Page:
Can "Stay Interviews" Stop the Great Resignation?

Worried about your employees leaving? Why not ask them why they’re staying
Jordan Whitehouse
A goldfish jumps from a crowded bowl to an empty bowl

The great pandemic has given way to the Great Resignation. Around the world, dissatisfied workers are quitting.

Some examples: In America, 4.3 million workers, or three per cent of the labour force, resigned from their jobs in December, up from 3.3 million at the start of 2021. In the U.K. one in four (24 per cent) plan to change jobs over the next few months, and an astounding 69 per cent say they’re ready to move. China, India and Australia are also seeing large numbers of workers walk out the door.

Canada hasn’t been hit with the Great Resignation’s full wallop yet. But as pandemic restrictions lift across the country, we could, says Matthias Spitzmuller, Distinguished Professor of Organizational Behaviour at Smith School of Business.

“We’re in a different society than we were at the beginning of the pandemic, and that will mean changes in employment preferences,” he says. “Organizations really have to think about how they will address this.”  

One tactic that’s growing in popularity is the stay interview, says Spitzmuller. Think of it as the opposite of an exit interview. Instead of uncovering why someone quit, a stay interview asks about an employee’s motivations for remaining with the company, what could be improved and how they can grow.  

Yet as common as stay interviews are becoming during the Great Resignation, there are still lots of questions. Which employees should be interviewed? Who should do the interviewing? What should be asked? And what should happen after the stay interview is over? We put these questions to Spitzmuller.

Smith Business Insight: Which types of employees should companies target with stay interviews?

Matthias Spitzmuller: That depends on the organization, but it comes down to the positions that are really difficult to replace and that have historically been subject to the highest turnover rates. The good news is that you can use predictive modelling tools to figure out who might leave. These tools are dramatically underutilized right now, but they can analyze things like the geography of employment, hierarchical levels of employees in an organization, their employment history, their functional background, their demographic backgrounds and their employment history to indicate where the highest attrition risks in an organization are. Once you know that, you can design interventions that target those employees, including stay interviews.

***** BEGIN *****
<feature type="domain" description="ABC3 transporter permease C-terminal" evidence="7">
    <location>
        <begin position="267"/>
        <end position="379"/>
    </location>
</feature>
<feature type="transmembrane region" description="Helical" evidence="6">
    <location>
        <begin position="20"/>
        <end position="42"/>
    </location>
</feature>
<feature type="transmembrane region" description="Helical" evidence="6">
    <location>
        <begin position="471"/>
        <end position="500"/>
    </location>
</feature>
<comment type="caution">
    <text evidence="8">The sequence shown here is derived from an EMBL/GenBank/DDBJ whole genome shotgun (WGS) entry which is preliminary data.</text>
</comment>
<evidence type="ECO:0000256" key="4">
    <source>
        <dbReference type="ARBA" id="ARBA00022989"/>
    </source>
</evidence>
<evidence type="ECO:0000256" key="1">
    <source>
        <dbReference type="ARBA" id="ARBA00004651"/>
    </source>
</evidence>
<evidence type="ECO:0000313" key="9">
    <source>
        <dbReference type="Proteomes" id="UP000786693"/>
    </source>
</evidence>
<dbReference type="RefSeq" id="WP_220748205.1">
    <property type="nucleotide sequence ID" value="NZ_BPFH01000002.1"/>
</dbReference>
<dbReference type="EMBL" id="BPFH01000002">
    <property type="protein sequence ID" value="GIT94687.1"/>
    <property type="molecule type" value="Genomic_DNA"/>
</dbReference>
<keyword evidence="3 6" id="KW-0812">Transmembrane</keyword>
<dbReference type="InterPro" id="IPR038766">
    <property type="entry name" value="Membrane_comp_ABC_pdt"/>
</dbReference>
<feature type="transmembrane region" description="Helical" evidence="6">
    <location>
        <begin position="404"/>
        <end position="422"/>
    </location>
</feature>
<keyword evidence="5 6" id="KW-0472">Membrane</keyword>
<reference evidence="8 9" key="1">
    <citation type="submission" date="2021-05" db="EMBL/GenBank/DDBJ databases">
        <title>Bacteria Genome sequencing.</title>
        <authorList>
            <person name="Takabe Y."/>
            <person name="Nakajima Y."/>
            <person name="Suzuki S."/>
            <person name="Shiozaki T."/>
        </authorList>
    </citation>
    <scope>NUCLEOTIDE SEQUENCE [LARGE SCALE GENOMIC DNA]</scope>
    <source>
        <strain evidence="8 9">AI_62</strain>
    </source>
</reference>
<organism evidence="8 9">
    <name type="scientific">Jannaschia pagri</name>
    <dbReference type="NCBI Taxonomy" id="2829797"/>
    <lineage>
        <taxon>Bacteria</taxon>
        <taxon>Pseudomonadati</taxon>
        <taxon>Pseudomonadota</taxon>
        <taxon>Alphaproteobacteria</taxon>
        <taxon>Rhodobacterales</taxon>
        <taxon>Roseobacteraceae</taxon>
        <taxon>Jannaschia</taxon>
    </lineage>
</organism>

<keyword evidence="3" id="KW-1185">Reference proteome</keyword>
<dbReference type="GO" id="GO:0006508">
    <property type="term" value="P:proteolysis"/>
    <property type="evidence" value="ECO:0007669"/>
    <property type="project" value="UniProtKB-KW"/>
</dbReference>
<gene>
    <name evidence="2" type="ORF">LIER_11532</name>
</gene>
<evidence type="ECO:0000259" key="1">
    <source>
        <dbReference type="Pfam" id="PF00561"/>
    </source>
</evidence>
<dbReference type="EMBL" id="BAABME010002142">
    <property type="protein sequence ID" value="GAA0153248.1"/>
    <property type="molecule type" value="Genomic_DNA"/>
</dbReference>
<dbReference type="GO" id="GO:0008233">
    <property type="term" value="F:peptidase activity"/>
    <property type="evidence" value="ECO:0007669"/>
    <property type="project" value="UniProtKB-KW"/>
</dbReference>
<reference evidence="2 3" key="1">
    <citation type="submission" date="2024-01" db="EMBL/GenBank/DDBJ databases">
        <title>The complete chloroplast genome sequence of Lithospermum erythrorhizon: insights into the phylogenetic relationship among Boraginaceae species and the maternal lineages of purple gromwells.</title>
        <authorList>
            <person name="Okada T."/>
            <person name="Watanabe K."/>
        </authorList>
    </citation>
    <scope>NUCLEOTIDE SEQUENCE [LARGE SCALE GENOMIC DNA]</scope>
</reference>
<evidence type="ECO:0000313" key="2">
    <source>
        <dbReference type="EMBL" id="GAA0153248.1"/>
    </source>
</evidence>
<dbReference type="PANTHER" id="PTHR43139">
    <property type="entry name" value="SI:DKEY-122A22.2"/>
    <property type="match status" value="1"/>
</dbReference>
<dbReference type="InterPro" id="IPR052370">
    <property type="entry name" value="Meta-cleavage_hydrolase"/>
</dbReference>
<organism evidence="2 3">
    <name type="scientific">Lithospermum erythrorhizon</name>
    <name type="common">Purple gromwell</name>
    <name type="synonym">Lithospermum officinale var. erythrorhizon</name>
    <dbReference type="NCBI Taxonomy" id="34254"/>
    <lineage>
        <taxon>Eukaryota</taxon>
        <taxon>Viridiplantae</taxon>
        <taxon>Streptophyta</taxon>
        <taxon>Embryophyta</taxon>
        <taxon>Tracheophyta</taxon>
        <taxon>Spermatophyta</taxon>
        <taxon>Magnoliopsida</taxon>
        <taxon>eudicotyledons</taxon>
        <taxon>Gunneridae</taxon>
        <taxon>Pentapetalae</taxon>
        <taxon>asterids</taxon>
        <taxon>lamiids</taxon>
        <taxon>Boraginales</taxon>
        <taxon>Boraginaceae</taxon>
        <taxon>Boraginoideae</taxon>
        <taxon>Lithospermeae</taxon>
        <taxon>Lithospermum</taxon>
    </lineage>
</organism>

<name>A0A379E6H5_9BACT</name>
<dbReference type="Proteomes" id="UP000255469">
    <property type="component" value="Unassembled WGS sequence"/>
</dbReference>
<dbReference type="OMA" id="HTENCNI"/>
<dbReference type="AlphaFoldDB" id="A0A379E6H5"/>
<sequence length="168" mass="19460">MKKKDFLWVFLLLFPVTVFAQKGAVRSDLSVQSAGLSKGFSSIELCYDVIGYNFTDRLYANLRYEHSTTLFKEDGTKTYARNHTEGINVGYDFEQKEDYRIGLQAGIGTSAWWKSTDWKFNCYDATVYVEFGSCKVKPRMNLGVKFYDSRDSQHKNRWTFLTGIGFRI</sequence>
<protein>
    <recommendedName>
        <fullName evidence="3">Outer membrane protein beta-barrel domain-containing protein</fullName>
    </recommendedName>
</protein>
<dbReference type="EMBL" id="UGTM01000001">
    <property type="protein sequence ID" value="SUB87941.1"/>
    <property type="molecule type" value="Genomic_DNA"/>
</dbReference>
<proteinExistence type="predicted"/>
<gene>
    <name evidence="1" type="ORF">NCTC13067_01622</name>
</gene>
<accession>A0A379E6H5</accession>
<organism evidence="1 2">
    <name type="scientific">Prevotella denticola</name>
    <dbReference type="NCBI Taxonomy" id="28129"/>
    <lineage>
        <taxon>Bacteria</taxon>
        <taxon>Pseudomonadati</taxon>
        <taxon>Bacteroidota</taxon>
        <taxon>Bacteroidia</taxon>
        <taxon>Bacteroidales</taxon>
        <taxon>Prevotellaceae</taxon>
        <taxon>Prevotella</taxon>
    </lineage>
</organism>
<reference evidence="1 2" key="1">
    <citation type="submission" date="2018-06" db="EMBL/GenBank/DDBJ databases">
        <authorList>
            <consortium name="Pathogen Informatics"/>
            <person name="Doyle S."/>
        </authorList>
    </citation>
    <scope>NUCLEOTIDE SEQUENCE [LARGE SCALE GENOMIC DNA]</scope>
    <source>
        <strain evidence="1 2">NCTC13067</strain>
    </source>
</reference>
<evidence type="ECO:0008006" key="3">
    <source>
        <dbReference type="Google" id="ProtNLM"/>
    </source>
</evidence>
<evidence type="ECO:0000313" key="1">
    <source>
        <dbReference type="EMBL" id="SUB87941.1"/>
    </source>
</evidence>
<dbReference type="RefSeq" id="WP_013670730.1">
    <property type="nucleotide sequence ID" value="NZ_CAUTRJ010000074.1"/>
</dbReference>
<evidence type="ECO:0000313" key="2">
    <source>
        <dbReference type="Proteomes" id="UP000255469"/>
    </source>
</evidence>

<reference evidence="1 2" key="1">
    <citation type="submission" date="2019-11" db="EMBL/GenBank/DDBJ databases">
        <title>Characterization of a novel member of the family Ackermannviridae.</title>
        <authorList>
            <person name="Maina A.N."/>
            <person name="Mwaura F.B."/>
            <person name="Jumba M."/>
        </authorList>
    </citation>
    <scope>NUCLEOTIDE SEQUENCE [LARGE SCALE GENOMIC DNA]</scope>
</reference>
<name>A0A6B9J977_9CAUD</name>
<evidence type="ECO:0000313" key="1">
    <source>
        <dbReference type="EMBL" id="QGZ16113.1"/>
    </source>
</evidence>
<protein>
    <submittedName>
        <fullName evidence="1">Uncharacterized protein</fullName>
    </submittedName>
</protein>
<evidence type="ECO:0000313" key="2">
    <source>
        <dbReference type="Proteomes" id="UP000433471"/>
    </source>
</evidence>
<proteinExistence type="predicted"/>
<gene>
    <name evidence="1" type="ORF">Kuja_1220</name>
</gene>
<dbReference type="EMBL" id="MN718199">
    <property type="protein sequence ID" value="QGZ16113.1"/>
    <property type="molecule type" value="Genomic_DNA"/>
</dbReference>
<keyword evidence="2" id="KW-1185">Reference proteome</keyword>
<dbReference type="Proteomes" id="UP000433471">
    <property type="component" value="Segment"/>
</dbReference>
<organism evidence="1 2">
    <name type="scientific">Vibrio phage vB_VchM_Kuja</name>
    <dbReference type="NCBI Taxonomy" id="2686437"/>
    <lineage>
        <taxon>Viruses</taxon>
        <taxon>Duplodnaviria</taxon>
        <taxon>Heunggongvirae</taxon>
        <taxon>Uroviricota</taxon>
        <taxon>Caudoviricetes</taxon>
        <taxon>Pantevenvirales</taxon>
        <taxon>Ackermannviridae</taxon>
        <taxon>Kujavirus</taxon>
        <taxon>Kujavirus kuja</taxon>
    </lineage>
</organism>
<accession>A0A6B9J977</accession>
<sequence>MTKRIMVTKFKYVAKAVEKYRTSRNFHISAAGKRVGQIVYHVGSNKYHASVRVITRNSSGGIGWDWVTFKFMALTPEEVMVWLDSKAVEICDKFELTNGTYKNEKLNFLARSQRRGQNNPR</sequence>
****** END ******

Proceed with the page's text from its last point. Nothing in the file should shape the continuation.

Who should conduct the stay interview?

Usually it should be someone from human resources rather than a manager. There are few managers who have the deep personal, trustworthy connections with employees that would foster the open and honest conversations needed here. But with HR, employees can feel more confident about opening up because the content of the stay interview can be kept confidential. However, stay interviews shouldn’t be used to compensate for the lack of leadership of line managers or poor performance management in the organization. Rather, stay interviews are an additional tool to ensure that employees’ needs are met in those relationships in which they might not feel comfortable sharing that they are indeed considering leaving.

What should be discussed in a stay interview?

First, it should be clearly communicated that the employee is valued, that the interview is about learning what they need to stay at the organization and that what they say will be kept strictly confidential. Then you can get into specifics about proactively addressing their needs. Some of those needs could be compensation-based, but oftentimes the driving factor that pushes people elsewhere is not financial. Relationships with peers and supervisors are usually very important, so ask about those. So are growth opportunities. Does the person have the feeling that they can continue to develop their skills and use them? Ask about what the organization can do to assist with that growth.  

The pandemic has shifted how some employees want to work. Should those issues be brought up in stay interviews as well?

Definitely. As we come out of the pandemic, we’re seeing that employees have very drastic changing needs around where they work, when they work and how they do their jobs. I’m surprised that organizations aren’t listening more to those needs, but I think they are very busy right now developing policies and procedures about when and how employees come back. They should be addressing those concerns, though. Stay interviews can be a good place to do that.

What are the potential pitfalls of stay interviews?

Just like with performance management, there is the possibility that you do more harm with these things than good. If stay interviews are used to just check boxes, then they can be very frustrating for employees. You have to have open ears and really listen. And you have to create the time and space for these interviews so that you can establish trust and you can have a productive discussion. Rushing through a stay interview in a mechanical way could be the final reason an employee needs to leave your organization. 

What should happen after the stay interview is over?

You need to follow up where you can. Many organizations solicit input, but then nothing happens with the input they get. And that’s even more frustrating for employees than if you hadn’t set aside the time to come together. But you also have to be very clear about what your organization can and cannot do. For example, if there’s no wiggle room compensation-wise, that should be directly communicated. But in areas where there is indeed room, that should be explored. And then both managers and HR have to be involved to think about what they can do to address those areas.

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